Often called “the couturier’s couturier,” Balenciaga is the designer most revered by other fashion designers. From his first runway collection in 1937 through the closure of his Paris salon in 1968, Balenciaga had as his clients some of the most influential trendsetters of the day. Balenciaga in Black features more than one hundred pieces from the collections of the Palais Galliera, the City of Paris’s museum of fashion, and from the Archives Balenciaga. The carefully selected costumes and accessories, all made by hand in the haute-couture ateliers of this fashion genius, share one major feature: they are all black. Black, because Balenciaga’s sources of inspiration, the spiritual underpinnings of his work, were the folklore and traditions of his native Spain. The aim of the exhibition is to suggest a reassessment of the great couturier’s work and to convey an understanding of Balenciaga’s artistry in manipulating black fabrics, embroideries, and lace—magically transforming these materials into exquisite garments.

For Balenciaga, black was more than a color or even a noncolor; it was a vibrant matter, by turns opaque or transparent, matte or shiny—a dazzling interplay of light, showcased as much through the luxurious quality of the fabrics as through the simplicity of a garment’s cut. From the never-before-seen black prototypes to the most abstract forms from his later collections, Balenciaga’s use of infinite shades of black emphasizes the essential shapes, dense volumes, and astonishing silhouettes of his unique creations. His timeless and expertly executed clothes, with impeccably composed adornments of lace, embroidery, silk, satin, fringes, beads, and sequins, continue to inspire modern fashion.

Structured Volumes
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Balenciaga was an expert in cutting fabric, having trained as a tailor with Casa Gomez and worked as head of the ladies’ tailoring department of the Au Louvre department stores in San Sebastián. The cut of the fabric defines a garment’s contours and creates the desired shape. With proportions calculated to the nearest millimeter, Balenciaga’s coats and structured suits hug the figure. Bretelle (vertical slimming) seams and princess seams, darts and gathers were carefully chosen to give curves to certain volumes or to hollow them out. The sleeves were the object of equally painstaking research, as their construction defines the shoulder line, which is responsible for the balance of the garment. Balenciaga’s assiduous attention to detail can be seen in his mounted or kimono sleeves, which were sometimes made in three pieces or given a gusset for extra comfort, as well as in his collars, which were sewn with a pick stitch for more roll and set away from the neck to frame the exposed nape.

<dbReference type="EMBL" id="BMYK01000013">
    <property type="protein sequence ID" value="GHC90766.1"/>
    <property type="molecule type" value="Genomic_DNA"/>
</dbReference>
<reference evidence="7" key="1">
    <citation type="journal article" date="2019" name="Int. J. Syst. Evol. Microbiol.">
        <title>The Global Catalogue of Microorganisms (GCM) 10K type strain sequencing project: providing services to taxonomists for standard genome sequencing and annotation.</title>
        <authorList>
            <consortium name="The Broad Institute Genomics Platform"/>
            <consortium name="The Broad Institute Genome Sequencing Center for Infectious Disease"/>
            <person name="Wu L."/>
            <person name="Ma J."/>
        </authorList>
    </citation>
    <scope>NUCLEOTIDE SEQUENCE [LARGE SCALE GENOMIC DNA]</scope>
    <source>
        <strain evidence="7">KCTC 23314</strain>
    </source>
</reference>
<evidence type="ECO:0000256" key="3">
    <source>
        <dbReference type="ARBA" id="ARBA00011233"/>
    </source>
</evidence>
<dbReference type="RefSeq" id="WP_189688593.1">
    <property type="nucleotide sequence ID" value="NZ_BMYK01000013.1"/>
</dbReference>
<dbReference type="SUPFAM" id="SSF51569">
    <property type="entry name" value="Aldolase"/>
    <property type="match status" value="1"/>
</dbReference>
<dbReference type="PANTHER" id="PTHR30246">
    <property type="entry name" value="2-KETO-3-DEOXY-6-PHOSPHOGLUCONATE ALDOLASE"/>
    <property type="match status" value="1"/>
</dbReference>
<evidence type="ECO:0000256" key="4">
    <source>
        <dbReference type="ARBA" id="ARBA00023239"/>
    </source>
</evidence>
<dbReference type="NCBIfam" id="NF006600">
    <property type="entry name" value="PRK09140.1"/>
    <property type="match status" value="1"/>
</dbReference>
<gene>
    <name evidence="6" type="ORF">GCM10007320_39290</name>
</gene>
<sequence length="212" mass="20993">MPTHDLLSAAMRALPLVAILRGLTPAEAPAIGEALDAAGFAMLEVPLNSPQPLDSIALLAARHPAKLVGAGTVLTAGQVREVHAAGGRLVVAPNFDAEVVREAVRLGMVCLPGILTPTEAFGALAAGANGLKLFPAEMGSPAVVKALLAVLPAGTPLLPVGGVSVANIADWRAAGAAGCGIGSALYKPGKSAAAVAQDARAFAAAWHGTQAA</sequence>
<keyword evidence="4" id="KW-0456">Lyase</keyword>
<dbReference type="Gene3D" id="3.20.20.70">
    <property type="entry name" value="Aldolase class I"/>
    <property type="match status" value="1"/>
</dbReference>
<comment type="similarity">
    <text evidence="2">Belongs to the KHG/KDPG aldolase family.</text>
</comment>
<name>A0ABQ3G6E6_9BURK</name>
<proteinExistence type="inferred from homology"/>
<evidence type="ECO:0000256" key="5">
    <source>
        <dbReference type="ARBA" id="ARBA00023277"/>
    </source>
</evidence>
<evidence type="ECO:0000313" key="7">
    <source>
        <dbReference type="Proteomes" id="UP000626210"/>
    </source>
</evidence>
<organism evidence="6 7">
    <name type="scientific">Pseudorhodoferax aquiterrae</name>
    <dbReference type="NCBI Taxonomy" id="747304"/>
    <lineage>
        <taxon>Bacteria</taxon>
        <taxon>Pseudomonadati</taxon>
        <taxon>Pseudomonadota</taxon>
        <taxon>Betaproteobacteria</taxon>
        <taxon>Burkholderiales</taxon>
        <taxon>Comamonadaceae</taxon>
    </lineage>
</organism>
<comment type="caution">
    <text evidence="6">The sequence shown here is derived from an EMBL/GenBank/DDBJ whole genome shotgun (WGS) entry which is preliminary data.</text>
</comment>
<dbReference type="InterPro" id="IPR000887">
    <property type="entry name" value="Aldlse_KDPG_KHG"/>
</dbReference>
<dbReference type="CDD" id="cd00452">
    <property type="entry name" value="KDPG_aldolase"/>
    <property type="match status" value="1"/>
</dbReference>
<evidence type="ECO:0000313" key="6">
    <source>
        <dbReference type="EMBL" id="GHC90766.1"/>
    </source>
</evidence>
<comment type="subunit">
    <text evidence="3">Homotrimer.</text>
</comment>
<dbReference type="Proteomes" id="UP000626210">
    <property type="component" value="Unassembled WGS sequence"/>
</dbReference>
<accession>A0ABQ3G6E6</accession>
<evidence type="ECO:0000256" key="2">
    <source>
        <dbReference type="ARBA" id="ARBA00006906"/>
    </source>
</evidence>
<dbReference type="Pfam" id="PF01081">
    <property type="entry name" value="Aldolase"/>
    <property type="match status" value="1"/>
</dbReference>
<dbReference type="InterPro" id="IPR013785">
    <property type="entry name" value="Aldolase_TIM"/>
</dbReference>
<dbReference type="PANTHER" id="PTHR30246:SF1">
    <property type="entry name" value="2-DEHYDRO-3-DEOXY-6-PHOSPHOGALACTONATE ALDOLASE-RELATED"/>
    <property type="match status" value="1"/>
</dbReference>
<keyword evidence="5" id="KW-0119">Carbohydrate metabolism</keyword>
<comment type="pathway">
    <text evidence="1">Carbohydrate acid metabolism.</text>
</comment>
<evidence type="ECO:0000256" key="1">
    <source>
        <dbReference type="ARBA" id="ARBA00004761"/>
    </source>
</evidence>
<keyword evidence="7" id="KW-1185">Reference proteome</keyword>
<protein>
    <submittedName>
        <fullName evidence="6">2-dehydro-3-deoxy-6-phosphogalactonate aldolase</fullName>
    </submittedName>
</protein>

Abstract Volumes

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Balenciaga’s research and experiments gradually led him towards a deconstruction of traditional forms and the invention and elaboration of increasingly abstract figures. The garment became more than an envelope and grew to be independent of the body. Balenciaga’s choice of black for his creations was a clear move towards geometry. Balenciaga’s choice of black for his creations was a clear move towards geometry, as seen in the great wool or velvet coats surmounted by high collars reminiscent of imperious Cubist architecture.

The designer’s use of gazar and zagar, fabrics specially developed for him in 1958 and 1968 respectively by Gustav Zumsteg, who ran the Swiss textile firm Abraham—inspired him to yet more abstraction. These fabrics are feather light, full, and unpredictable. The master couturier brought all his sensitivity to bear on them, imbuing the fabrics with energy and movement and creating completely new figures. The most emblematic garments were designed in black, like the cone-shaped dress pinched in at the shoulders and held up by nothing more than two jeweled straps, or the tall column ending in a draped hood, as if it were cut and sculpted from a single block of stone.

  Draped Black